2020 will undoubtedly go down in history as one of the most challenging years of our generation. We need to take stock of the lessons learned and use the urgency that this year has presented to bring reforms to upend the systems that hold girls and women back and stay on-track to realize the Sustainable Development Goals.
Gender-based violence is persistent in all countries and regions of the world. The impact of such violence – including femicide, domestic violence, and psychological abuse – on girls’ and women’s physical, mental, sexual and reproductive health is profound. Our Bending the Curve research shows that globally there has been virtually no progress on ensuring women feel safe – the trendline is almost flat. If current rates continue, it will take more than six generations for all girls and women to feel safe walking at night.
Join our 16 days of activism campaign which kicked off on 25 November until 10 December, World Human Rights Day, as we call for action against one of the world’s most persistent violations of human rights – violence against women.
As we wind down the year, I would like to take this opportunity to thank all our funders, our committed partners who work tirelessly to drive change for women and girls in their countries and regions, and our ardent supporters who help to amplify our message even further. May 2021 bring more promise for girls and women as we continue on this journey of advancing gender equality.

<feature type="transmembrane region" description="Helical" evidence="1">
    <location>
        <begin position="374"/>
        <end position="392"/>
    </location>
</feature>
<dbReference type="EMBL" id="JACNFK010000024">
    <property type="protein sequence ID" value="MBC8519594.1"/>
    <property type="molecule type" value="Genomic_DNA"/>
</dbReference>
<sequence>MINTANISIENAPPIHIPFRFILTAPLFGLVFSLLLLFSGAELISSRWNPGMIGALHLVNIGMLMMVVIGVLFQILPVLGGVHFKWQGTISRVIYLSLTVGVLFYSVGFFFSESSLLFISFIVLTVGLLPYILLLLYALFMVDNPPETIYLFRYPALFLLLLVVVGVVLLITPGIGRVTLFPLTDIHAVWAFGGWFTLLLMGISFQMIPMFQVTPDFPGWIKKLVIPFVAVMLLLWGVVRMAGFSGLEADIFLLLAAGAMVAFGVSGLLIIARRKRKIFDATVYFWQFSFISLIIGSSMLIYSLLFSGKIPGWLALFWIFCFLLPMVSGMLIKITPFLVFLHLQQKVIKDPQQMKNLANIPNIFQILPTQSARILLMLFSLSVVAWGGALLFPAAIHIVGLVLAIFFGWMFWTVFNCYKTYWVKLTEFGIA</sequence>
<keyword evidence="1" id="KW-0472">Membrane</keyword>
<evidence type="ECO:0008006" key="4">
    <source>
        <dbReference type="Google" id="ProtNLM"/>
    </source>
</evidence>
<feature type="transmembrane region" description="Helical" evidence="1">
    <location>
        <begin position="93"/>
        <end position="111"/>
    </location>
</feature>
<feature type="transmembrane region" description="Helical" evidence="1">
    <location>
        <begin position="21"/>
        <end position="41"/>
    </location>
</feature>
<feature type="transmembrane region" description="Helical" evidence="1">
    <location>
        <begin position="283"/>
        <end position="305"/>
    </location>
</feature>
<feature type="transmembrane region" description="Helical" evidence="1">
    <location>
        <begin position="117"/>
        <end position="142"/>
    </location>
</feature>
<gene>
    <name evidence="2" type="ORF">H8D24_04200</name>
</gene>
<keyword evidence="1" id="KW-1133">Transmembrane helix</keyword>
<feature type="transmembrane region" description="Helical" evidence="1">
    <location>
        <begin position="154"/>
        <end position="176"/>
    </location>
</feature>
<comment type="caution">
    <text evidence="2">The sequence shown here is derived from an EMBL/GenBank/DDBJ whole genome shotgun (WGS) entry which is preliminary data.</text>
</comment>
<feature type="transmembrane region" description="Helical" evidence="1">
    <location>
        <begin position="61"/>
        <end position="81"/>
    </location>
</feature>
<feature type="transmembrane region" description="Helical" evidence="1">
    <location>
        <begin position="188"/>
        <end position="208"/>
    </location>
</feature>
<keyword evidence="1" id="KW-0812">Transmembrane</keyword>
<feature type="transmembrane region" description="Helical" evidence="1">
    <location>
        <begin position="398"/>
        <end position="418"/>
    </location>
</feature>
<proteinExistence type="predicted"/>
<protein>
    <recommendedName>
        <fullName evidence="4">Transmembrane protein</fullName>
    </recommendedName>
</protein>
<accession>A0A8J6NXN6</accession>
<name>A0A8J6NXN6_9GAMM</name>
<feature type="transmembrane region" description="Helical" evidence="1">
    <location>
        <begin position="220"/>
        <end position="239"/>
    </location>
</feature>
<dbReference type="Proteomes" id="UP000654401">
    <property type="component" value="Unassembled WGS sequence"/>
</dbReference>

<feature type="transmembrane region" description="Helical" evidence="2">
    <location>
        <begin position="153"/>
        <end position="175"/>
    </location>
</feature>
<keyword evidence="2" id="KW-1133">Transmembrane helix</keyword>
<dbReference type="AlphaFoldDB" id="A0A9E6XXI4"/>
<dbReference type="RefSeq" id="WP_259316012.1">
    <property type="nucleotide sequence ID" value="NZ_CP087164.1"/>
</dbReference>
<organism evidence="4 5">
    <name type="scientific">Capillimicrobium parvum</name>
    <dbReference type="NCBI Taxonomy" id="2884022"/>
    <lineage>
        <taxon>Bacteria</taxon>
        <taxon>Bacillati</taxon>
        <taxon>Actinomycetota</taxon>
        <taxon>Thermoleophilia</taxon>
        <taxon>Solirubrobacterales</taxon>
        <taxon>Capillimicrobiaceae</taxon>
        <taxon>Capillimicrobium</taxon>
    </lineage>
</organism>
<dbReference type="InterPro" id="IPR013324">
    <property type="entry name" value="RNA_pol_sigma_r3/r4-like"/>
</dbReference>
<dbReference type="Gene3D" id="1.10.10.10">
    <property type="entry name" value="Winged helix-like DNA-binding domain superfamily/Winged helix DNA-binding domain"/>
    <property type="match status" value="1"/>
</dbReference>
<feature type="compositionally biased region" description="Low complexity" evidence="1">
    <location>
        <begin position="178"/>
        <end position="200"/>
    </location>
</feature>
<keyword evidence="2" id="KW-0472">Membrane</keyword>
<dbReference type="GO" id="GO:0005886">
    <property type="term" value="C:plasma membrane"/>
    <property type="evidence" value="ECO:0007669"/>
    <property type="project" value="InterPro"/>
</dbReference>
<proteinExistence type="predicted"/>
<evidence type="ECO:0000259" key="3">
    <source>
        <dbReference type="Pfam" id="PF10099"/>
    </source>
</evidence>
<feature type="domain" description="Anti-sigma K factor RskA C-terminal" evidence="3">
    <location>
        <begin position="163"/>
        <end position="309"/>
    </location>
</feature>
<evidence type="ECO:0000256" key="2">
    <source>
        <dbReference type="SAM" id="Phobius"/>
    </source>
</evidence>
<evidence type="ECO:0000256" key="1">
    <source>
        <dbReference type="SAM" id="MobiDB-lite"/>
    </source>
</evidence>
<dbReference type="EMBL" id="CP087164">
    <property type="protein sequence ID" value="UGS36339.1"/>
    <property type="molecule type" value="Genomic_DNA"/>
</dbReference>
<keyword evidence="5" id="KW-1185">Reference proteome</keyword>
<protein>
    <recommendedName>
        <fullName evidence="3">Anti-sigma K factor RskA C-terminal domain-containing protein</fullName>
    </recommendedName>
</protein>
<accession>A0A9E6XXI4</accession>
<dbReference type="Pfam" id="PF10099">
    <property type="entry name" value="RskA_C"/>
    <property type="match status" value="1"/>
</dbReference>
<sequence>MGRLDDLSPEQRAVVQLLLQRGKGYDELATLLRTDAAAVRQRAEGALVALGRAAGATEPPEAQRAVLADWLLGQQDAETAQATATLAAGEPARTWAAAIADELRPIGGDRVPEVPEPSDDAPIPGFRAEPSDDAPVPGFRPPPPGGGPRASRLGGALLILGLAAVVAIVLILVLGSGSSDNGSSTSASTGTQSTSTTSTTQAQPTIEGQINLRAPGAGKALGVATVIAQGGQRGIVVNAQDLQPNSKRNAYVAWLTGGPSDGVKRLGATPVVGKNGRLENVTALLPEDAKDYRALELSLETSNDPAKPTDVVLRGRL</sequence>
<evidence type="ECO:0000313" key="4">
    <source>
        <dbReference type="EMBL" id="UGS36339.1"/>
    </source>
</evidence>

Equal Measures 2030
Feminist organisations are powerful when it comes to advocating for policies that empower and support girls' and women's rights. But how can they leverage the Sustainable Development Goals (SDGs) to advance gender equality at the national, regional and international level?
Our team members Paula Trujillo and Aarushi Khanna spoke to Sai Jyothirmai Racherla (Sai), Deputy Executive Director, the Asian-Pacific Resource & Research Centre for Women (ARROW), EM2030’s regional partner in Asia to learn more about the opportunities and experiences of feminist organizations in the SDG process.
Even 40 years after the enactment of the current Child Marriage Prohibition Act, the number of young women to be married under 18 remains extremely high in India. Progress has been strong but not fast enough to eliminate the practise by 2030.
So why is the government looking to revise the age of marriage law? Find out more in this latest piece by Aarushi Khanna and the team at Sahaj.
Our partner, CLADEM, launched ‘Bending the Curve Towards Gender Equality in Latin America and the Caribbean by 2030’ using five indicators to analyze how countries in the region are advancing (or moving backwards) towards achieving gender equality on key issues related to the economic, political, social and reproductive rights of girls and women, including their right to live free from violence.
The main conclusion of the report is that none of the 21 countries in the region included in the SDG Gender Index will achieve these gender equality targets by 2030 if progress continues at the current pace.
What do these findings mean for the region? We spoke with Julia Escalante de Haro CLADEM regional coordinator to find out more.
We are thrilled to announce our new partnership with Tableau Foundation, a philanthropic initiative of Tableau Software. This partnership brings with it an exciting new fellowship for 15 women data journalists in India and Kenya to gain skills and experience to tell stories through data that can make meaningful change for women and girls.